The Department of Water Resources’ Save Our Water program is warning California residents not to neglect trees during this period of historic drought.
While cutting back on water use is critical, trees in irrigated landscapes become dependent on regular watering. When watering is reduced, and especially when it’s stopped completely, trees can die.
Tree loss can be costly in more ways than one. While tree removal is often expensive, also at risk is an immense range of health, energy, environmental, and economic benefits trees provide:
- Improve air and water quality.
- Provide shade to a landscape and reduce water needs.
- Help keep your home cooler.
- Slow stormwater runoff and help recharge groundwater.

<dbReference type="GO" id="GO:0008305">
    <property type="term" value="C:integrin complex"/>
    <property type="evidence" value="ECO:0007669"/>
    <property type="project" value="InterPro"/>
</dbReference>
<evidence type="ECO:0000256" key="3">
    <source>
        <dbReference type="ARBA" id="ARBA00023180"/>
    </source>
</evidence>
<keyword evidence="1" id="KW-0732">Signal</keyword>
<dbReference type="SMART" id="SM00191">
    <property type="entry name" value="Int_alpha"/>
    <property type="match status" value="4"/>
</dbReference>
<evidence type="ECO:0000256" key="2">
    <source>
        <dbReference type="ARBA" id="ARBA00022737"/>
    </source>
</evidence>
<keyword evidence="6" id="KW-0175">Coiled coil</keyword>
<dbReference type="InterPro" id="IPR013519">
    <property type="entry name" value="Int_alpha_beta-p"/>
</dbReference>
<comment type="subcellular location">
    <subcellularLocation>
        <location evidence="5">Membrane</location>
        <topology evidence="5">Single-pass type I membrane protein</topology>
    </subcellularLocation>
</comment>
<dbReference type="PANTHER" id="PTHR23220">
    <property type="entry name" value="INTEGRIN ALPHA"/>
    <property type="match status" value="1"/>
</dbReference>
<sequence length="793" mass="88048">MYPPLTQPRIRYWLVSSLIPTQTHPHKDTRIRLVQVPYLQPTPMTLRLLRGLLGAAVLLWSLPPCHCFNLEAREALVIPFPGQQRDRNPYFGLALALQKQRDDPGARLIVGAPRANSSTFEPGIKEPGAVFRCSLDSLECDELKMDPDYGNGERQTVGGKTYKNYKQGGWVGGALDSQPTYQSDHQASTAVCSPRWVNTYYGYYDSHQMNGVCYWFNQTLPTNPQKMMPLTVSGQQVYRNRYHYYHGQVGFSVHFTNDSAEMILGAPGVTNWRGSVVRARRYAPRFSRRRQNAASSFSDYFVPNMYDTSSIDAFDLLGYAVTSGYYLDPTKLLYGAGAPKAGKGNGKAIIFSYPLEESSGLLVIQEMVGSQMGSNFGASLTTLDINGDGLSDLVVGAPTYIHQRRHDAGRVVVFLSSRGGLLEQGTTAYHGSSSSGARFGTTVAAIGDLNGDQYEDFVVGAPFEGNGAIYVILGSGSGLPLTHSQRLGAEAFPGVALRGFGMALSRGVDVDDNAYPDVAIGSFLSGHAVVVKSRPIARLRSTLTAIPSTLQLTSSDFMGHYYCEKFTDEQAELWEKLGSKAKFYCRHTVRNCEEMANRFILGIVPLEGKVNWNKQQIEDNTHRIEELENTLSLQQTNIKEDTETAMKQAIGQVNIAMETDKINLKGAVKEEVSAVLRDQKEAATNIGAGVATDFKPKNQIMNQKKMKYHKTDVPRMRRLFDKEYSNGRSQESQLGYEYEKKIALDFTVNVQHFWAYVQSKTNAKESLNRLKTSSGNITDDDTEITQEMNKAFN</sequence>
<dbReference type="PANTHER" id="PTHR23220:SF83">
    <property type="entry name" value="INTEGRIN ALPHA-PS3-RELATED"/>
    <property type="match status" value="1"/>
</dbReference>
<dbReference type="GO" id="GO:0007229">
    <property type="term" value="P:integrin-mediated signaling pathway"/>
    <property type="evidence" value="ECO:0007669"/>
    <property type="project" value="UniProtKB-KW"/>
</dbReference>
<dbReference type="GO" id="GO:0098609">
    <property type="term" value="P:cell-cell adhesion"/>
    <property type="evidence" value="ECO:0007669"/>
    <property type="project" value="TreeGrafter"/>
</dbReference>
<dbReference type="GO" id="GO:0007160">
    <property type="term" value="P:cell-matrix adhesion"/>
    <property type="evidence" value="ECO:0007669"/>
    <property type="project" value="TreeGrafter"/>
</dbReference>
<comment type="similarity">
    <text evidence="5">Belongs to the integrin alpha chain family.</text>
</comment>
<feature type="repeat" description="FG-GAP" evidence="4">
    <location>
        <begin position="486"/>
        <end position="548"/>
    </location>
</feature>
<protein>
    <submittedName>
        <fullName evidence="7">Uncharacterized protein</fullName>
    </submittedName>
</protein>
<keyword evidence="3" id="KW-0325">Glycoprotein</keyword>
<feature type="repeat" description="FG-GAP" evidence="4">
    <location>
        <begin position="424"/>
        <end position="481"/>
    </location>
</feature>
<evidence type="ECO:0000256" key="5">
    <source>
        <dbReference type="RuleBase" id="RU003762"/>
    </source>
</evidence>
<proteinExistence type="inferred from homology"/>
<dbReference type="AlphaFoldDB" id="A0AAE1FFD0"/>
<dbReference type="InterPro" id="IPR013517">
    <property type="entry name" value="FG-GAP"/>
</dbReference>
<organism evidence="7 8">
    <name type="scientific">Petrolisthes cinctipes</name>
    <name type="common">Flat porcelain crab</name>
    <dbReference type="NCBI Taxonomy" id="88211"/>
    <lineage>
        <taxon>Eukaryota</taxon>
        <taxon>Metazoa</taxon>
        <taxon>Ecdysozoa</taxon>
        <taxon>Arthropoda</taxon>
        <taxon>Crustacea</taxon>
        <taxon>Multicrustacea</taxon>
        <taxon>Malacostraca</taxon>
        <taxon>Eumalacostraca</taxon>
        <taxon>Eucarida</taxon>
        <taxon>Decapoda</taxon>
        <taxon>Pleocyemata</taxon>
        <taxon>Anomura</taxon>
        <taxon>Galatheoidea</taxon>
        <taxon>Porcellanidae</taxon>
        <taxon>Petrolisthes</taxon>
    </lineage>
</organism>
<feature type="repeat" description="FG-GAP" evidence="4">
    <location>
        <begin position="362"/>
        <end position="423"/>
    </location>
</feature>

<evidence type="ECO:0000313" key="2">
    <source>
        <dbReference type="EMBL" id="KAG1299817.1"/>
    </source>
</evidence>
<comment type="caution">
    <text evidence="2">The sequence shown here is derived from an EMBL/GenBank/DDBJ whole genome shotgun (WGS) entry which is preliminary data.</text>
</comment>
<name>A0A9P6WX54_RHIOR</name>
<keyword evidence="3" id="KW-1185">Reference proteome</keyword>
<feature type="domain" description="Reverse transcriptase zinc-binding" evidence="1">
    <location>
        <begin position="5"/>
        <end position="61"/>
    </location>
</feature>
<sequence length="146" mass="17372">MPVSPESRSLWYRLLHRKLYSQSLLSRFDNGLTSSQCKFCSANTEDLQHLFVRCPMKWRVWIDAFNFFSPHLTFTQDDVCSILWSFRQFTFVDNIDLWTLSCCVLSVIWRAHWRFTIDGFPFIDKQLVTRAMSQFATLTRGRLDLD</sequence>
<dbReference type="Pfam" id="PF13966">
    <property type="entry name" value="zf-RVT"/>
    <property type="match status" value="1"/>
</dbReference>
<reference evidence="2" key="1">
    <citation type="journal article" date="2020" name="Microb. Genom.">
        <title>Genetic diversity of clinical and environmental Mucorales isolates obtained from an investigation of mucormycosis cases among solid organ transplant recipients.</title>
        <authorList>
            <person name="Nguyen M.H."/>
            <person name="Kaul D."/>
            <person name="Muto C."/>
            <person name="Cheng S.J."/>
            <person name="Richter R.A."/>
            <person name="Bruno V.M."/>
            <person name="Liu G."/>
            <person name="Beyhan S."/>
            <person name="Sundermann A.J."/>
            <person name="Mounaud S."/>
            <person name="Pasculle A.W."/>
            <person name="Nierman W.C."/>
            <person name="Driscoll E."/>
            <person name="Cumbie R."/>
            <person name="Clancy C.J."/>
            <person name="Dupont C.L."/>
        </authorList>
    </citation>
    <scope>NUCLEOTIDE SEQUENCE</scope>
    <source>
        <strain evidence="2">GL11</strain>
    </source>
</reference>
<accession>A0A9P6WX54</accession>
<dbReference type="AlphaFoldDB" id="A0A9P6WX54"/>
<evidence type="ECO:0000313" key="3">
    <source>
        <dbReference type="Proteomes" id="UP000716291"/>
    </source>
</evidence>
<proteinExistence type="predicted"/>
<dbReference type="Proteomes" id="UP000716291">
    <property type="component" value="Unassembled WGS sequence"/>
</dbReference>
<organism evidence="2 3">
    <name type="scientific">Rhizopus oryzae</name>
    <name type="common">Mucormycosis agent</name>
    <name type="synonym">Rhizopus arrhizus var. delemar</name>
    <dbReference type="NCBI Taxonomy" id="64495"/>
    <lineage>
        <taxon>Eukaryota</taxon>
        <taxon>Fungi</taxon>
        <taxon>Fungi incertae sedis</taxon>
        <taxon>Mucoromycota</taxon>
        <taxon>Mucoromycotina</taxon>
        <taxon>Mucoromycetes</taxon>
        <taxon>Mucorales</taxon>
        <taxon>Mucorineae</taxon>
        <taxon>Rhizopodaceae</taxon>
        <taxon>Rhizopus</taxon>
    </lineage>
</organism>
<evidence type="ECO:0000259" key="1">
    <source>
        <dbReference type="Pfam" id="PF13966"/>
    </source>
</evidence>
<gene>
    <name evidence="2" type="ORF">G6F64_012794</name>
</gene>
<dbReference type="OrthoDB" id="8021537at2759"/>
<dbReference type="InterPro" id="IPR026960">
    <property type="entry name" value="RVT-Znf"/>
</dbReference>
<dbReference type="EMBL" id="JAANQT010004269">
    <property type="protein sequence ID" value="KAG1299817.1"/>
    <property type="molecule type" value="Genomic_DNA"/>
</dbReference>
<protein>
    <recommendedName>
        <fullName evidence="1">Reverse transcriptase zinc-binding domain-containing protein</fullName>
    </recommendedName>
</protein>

- Reduce soil erosion.
- Add value—sometimes thousands of dollars’ worth—to your home and neighborhood.
Because trees take a long time to grow, helping them out through the drought is critical. Harming or killing trees may eliminate benefits that would take decades to get back.
The Save Our Water program has these recommendations for preserving trees while conserving water:
- Deeply and slowly water mature trees 1–2 times per month with a simple soaker hose or drop system toward the edge of the tree canopy—NOT at the base of the tree. Use a hose faucet timer (found at hardware stores) to prevent overwatering.
- Young trees need 5 gallons of water 2–4 times per week. Create a small watering basin with a berm of dirt.
- Use a bucket in the shower to capture water while it warms up and use that water for your trees.
- Mulch, mulch, mulch! Four to six inches of mulch helps retain moisture, reducing water needs and protecting your trees.
For more information on saving trees while conserving water, including helpful videos, visit www.saveourwater.com/trees.